Page 329

    clarify and distinguish the features that make interventions effective for specific musculoskeletal disorders.

    5. Although generic guidelines have been developed and successfully applied in intervention programs, no single specific design, restriction, or practice for universal application is supported by the existing scientific literature.

    6. Study of the relationship between exposure to physical and psychosocial risk factors and musculoskeletal disorders has been constrained by inadequate techniques for quantitative measurement of “dose,” analogous to available measures for noise or chemicals. Existing measures are often based on self-report or qualitative metrics. New tools and research instruments are necessary to provide more reliable and valid exposure estimates; these are most important for the study of the effects, if any, at lower-level exposures and for evaluation of the possibility of interaction among different factors when more than one is present. Better measures of exposures and outcomes would permit more effective evaluation of interventions.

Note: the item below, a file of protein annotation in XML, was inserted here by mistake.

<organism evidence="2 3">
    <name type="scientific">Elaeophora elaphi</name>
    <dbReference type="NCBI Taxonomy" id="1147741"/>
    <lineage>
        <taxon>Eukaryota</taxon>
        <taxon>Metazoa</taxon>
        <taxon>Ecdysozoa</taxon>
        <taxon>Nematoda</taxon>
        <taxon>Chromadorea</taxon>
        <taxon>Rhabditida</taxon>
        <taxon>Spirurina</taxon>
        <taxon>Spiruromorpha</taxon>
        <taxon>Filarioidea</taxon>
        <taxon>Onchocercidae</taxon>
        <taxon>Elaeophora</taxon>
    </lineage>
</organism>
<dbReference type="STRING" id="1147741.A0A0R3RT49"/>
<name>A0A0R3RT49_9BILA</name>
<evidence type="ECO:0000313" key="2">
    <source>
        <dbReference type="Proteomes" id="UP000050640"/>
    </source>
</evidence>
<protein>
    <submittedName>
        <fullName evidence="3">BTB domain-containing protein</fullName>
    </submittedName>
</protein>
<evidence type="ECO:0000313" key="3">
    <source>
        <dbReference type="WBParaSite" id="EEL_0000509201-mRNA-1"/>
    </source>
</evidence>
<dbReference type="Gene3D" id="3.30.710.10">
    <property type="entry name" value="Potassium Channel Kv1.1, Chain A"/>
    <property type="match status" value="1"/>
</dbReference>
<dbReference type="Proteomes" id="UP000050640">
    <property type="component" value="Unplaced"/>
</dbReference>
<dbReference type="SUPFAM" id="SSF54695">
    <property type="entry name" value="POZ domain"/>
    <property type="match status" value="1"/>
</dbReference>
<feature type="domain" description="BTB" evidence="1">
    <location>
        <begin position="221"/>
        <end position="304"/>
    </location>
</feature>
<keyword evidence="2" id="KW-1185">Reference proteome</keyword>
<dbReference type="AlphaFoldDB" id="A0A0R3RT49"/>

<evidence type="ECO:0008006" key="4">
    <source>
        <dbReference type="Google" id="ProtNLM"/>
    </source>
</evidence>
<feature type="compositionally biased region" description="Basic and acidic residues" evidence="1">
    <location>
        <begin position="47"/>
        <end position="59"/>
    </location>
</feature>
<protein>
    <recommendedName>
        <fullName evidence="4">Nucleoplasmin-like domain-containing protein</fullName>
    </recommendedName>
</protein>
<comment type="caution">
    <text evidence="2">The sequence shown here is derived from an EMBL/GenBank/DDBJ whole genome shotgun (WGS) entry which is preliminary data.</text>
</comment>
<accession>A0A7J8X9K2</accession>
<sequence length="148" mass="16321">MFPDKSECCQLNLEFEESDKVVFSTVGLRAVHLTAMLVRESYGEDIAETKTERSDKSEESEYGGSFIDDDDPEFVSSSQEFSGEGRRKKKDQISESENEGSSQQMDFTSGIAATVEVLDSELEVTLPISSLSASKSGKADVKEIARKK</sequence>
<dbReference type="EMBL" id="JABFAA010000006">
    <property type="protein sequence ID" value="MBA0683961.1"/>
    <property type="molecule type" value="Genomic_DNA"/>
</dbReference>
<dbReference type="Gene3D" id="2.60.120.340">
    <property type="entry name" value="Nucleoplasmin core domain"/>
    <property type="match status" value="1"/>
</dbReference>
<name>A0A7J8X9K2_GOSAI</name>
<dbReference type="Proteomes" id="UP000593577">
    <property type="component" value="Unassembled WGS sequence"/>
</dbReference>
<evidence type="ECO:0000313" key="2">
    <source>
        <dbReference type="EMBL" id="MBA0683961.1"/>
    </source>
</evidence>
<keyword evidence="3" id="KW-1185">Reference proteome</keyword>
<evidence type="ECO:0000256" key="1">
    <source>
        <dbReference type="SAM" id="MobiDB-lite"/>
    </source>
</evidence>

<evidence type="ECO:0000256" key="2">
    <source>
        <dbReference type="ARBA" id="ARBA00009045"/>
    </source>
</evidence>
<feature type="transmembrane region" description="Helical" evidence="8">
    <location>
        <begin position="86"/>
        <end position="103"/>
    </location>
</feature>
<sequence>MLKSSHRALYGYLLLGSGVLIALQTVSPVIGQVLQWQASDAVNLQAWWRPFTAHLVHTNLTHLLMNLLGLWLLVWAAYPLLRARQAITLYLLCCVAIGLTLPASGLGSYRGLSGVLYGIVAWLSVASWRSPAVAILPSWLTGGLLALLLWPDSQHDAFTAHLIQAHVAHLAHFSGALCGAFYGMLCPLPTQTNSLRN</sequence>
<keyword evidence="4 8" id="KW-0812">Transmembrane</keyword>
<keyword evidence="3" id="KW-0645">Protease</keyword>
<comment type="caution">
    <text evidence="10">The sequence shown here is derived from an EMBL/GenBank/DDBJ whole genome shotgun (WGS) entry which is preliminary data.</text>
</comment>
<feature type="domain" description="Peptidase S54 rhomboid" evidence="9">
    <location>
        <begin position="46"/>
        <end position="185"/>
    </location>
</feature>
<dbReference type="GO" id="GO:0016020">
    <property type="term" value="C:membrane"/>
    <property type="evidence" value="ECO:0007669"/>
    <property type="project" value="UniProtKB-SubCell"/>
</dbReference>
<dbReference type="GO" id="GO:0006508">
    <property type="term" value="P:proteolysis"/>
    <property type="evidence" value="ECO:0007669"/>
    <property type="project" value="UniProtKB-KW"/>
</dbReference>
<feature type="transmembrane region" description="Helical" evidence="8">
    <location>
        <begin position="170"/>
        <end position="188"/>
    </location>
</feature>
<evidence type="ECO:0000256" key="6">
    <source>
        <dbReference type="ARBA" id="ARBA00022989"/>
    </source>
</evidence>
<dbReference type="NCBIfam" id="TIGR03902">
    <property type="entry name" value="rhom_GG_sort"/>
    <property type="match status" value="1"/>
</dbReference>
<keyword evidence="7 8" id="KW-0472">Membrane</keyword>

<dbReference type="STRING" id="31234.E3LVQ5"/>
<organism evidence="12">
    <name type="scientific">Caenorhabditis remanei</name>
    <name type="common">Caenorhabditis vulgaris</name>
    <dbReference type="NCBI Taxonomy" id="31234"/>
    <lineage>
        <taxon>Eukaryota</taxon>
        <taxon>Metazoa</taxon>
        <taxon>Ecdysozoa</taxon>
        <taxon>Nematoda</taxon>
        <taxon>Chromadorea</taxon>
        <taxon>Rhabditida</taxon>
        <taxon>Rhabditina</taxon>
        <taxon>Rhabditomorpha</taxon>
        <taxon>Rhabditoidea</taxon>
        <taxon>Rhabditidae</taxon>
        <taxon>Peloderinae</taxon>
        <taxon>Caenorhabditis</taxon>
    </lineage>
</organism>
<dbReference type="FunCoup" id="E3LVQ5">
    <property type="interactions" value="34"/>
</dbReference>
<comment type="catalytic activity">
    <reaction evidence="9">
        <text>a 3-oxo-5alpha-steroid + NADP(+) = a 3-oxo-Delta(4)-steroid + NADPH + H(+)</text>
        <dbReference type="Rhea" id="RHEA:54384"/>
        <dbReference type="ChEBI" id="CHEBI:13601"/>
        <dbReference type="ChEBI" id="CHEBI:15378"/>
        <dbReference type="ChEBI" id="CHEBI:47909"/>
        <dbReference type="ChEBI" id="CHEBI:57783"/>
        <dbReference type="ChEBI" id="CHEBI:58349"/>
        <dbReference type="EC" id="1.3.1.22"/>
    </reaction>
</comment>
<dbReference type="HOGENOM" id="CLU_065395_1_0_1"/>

The National Academies of Sciences, Engineering, and Medicine
500 Fifth St. N.W. | Washington, D.C. 20001

Copyright © National Academy of Sciences. All rights reserved.
Terms of Use and Privacy Statement